The Lincoln Plawg - the blog with footnotes

Politics and law from a British perspective (hence Politics LAW BloG): ''People who like this sort of thing...'' as the Great Man said

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Tuesday, February 03, 2004

Operation Rockingham - when will the misery end?

The medical profession [1] has a term referring to some of its charges as heartsink patients. Operation Rockingham is the journalistic equivalent.

Some duff stories - remember Lt-Col Dabbagh? - appear and are shot down, and make no attempt to rise from the dead. Rockingham is, it seems, capable of more refluxes than an unwise chicken vindaloo on a Friday night [2].

Rockingham [3] long remained in single-source hell - that peculiarly 2003 kind of place [4]. That single source was erstwhile weapons inspector Scott Ritter.

A personal memoir of David Kelly appeared on January 25 in the London Sunday Times by, of all people, Nick Rufford. Rufford is the guy who doorstepped Kelly at his house as the leak of his name was in progress and caused him to go into hiding [5].

What is says about Rockingham is this:
In London, Kelly became a key figure in an MoD unit called Operation Rockingham. Set up by John Morrison, deputy head of the DIS, its aim was to gather intelligence on Iraq from a multitude of sources and try to make sense of it. Sitting at the centre of a complex web of British and US intelligence organisations, the Rockingham cell became pivotal in the efforts to disarm Iraq.

It guided inspection teams in Iraq to sites suspected of being used to hide weapons. It also advised the joint intelligence committee (JIC) that, in turn, reported to ministers.

There are claims that Rockingham ceased being a neutral conduit for intelligence and became a propaganda organisation. Scott Ritter, a former US marine and UN inspector who also liaised with the cell, says it got carried away with the belief that Iraq was concealing WMD.

Because members of Rockingham wrote reports for the UN Security Council, they were able to influence decisions on whether sanctions against Iraq continued. Intelligence was selected or ignored depending on whether it supported the foreign policy of Britain and America, says Ritter, and Kelly was a key figure in that process.

"Kelly became Rockingham's go-to person for translating the data that came out of Unscom into concise reporting," said Ritter. "Kelly had a vested interest in protecting his image, which centred around his exposure of an Iraqi bio-weapons programme that had to continue to exist for him to continue to hold centre stage." In effect, Ritter claims, Kelly helped to ramp up the threat from Iraq.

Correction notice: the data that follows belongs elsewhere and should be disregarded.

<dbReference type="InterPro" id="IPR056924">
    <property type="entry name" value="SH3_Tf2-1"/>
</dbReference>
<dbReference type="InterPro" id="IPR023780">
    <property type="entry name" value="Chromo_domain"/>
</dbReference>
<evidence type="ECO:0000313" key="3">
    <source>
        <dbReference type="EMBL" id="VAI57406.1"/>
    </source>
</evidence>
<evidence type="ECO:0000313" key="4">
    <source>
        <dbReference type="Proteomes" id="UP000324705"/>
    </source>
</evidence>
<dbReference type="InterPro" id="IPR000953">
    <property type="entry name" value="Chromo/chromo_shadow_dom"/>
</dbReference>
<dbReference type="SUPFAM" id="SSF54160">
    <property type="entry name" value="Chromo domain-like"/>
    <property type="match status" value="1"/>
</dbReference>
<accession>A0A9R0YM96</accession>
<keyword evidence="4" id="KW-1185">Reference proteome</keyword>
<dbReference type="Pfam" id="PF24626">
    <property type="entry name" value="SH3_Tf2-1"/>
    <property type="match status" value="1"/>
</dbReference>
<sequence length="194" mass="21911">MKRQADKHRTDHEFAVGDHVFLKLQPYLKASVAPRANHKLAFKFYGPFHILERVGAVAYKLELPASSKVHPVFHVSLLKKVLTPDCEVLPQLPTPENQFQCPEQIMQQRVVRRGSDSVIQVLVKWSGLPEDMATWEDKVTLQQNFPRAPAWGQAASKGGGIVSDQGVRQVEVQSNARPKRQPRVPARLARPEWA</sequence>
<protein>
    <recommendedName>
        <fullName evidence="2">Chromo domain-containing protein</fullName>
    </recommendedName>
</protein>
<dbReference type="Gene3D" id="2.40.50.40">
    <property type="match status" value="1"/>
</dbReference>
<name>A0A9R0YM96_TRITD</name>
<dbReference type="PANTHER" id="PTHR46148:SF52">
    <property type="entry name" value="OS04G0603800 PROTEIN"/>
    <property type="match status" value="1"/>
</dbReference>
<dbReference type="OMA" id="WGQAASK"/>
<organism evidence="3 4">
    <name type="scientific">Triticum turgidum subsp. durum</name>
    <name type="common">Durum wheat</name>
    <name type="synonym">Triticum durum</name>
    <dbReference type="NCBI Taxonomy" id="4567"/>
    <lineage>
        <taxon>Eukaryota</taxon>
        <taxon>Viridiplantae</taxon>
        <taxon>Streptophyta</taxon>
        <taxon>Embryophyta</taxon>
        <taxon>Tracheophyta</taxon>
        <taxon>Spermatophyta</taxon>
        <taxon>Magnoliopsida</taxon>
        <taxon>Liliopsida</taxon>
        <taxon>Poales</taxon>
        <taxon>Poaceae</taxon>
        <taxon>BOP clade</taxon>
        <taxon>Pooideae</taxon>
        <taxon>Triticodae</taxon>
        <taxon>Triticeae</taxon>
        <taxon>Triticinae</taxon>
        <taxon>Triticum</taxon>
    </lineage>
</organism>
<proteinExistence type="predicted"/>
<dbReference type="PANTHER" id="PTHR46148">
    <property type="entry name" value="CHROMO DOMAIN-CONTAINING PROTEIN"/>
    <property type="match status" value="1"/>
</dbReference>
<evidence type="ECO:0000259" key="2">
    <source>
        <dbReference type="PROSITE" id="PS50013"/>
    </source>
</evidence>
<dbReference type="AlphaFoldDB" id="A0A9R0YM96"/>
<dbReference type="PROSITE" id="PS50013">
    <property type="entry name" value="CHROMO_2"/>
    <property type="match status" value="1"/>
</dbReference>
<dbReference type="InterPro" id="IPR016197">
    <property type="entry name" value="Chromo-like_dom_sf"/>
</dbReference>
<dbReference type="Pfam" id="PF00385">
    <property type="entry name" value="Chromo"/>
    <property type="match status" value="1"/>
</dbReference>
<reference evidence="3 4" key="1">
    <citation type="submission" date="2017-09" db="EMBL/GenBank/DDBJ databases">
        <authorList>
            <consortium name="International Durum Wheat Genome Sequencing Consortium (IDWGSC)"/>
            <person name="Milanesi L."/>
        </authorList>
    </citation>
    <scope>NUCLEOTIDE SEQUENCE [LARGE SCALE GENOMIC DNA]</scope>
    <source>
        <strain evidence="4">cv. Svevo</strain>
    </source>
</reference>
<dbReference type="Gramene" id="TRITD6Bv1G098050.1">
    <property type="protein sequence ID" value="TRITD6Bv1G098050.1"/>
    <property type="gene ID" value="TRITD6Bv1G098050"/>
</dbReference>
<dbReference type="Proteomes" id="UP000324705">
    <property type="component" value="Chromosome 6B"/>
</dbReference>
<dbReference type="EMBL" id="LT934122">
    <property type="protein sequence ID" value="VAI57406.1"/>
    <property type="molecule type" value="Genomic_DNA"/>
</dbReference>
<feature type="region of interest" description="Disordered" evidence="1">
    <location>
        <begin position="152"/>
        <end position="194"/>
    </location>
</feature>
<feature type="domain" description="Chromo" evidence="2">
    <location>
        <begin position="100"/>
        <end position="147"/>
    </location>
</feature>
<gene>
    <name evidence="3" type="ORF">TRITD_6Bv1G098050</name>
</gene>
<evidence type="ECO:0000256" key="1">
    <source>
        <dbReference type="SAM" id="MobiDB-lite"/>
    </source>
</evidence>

I infer from that lot that Ritter is still the only source. And that Rufford thinks Ritter's story is bollocks. (It's Sunday - no one believes British Sunday newspapers. So he doesn't mind putting it in.)

Ritter himself had a piece in the Guardian (January 30). It's the same old blather, so far as I can see. He talks about
Rockingham's penetration of Unscom at virtually every level

Now, bearing in mind just how hacked off a lot of those Unscom guys are likely to be (and Hans Blix was never exactly a happy bunny!), it's bizarre that there have been no leaks about this extraordinary venture.

And the story has negative press pack - as I've said before, not even the Guardian's own intelligence specialist, Richard Norton-Taylor, has touched the story [6].

Yet that paper has run several stories on the subject in addition to Ritter's. RNT thinks they're NBG, I'll be bound.

There are evidently a lot of conspiracy theorists out there - it would give me nothing but joy to confirm it. But, as of now...I feel the Parrot Sketch coming on...

  1. Anglo-Saxonia, outside the US, to judge by Dr Google's diagnosis. What American medics call such patients, I know not.

  2. An old English custom budding Margaret Meads may care to study.

  3. Last mentioned on December 31, apparently.

  4. Hutton-wise: the original 45 minute Iraqi WMD intelligence was single-source; the fateful, and ultimately fatal, May 29 0607 Andrew Gilligan broadcast was single-source.

  5. Intelligence stuff is in Rufford's wheelhouse (he had his own Operation - in his case Operation Mass Appeal, discussed in the December 31 piece. It has disappeared without trace - it's all noise on the Google page, so far as I can see. Damned blogs...

  6. I can scarcely believe that I actually checked again just now. Absolutely zilch.

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